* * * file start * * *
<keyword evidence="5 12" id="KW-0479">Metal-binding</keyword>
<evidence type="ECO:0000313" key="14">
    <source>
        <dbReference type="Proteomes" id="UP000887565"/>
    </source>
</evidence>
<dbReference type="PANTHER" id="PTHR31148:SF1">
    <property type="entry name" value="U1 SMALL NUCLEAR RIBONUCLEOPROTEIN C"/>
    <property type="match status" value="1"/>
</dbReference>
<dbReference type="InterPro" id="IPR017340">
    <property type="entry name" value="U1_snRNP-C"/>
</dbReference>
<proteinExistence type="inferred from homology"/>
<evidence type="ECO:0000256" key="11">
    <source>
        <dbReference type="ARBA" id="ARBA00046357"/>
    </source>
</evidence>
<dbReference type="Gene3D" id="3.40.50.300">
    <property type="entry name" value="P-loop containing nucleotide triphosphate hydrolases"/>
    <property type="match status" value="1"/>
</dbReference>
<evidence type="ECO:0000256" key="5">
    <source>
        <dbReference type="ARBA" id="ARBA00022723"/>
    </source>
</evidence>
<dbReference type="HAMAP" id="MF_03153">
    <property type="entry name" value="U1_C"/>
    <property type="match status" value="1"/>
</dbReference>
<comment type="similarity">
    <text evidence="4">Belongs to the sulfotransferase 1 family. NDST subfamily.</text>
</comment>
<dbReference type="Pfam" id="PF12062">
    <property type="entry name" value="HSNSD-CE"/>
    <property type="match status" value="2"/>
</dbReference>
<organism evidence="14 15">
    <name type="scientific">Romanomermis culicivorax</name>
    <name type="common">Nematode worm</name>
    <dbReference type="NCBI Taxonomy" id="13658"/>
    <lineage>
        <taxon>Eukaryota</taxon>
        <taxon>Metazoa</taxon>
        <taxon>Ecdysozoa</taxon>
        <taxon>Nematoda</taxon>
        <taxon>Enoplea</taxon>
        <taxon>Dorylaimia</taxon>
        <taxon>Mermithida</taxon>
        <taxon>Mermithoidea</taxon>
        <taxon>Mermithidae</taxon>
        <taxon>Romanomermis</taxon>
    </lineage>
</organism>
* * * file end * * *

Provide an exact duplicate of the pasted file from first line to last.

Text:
<keyword evidence="5 12" id="KW-0479">Metal-binding</keyword>
<evidence type="ECO:0000313" key="14">
    <source>
        <dbReference type="Proteomes" id="UP000887565"/>
    </source>
</evidence>
<dbReference type="PANTHER" id="PTHR31148:SF1">
    <property type="entry name" value="U1 SMALL NUCLEAR RIBONUCLEOPROTEIN C"/>
    <property type="match status" value="1"/>
</dbReference>
<dbReference type="InterPro" id="IPR017340">
    <property type="entry name" value="U1_snRNP-C"/>
</dbReference>
<proteinExistence type="inferred from homology"/>
<evidence type="ECO:0000256" key="11">
    <source>
        <dbReference type="ARBA" id="ARBA00046357"/>
    </source>
</evidence>
<dbReference type="Gene3D" id="3.40.50.300">
    <property type="entry name" value="P-loop containing nucleotide triphosphate hydrolases"/>
    <property type="match status" value="1"/>
</dbReference>
<evidence type="ECO:0000256" key="5">
    <source>
        <dbReference type="ARBA" id="ARBA00022723"/>
    </source>
</evidence>
<dbReference type="HAMAP" id="MF_03153">
    <property type="entry name" value="U1_C"/>
    <property type="match status" value="1"/>
</dbReference>
<comment type="similarity">
    <text evidence="4">Belongs to the sulfotransferase 1 family. NDST subfamily.</text>
</comment>
<dbReference type="Pfam" id="PF12062">
    <property type="entry name" value="HSNSD-CE"/>
    <property type="match status" value="2"/>
</dbReference>
<organism evidence="14 15">
    <name type="scientific">Romanomermis culicivorax</name>
    <name type="common">Nematode worm</name>
    <dbReference type="NCBI Taxonomy" id="13658"/>
    <lineage>
        <taxon>Eukaryota</taxon>
        <taxon>Metazoa</taxon>
        <taxon>Ecdysozoa</taxon>
        <taxon>Nematoda</taxon>
        <taxon>Enoplea</taxon>
        <taxon>Dorylaimia</taxon>
        <taxon>Mermithida</taxon>
        <taxon>Mermithoidea</taxon>
        <taxon>Mermithidae</taxon>
        <taxon>Romanomermis</taxon>
    </lineage>
</organism>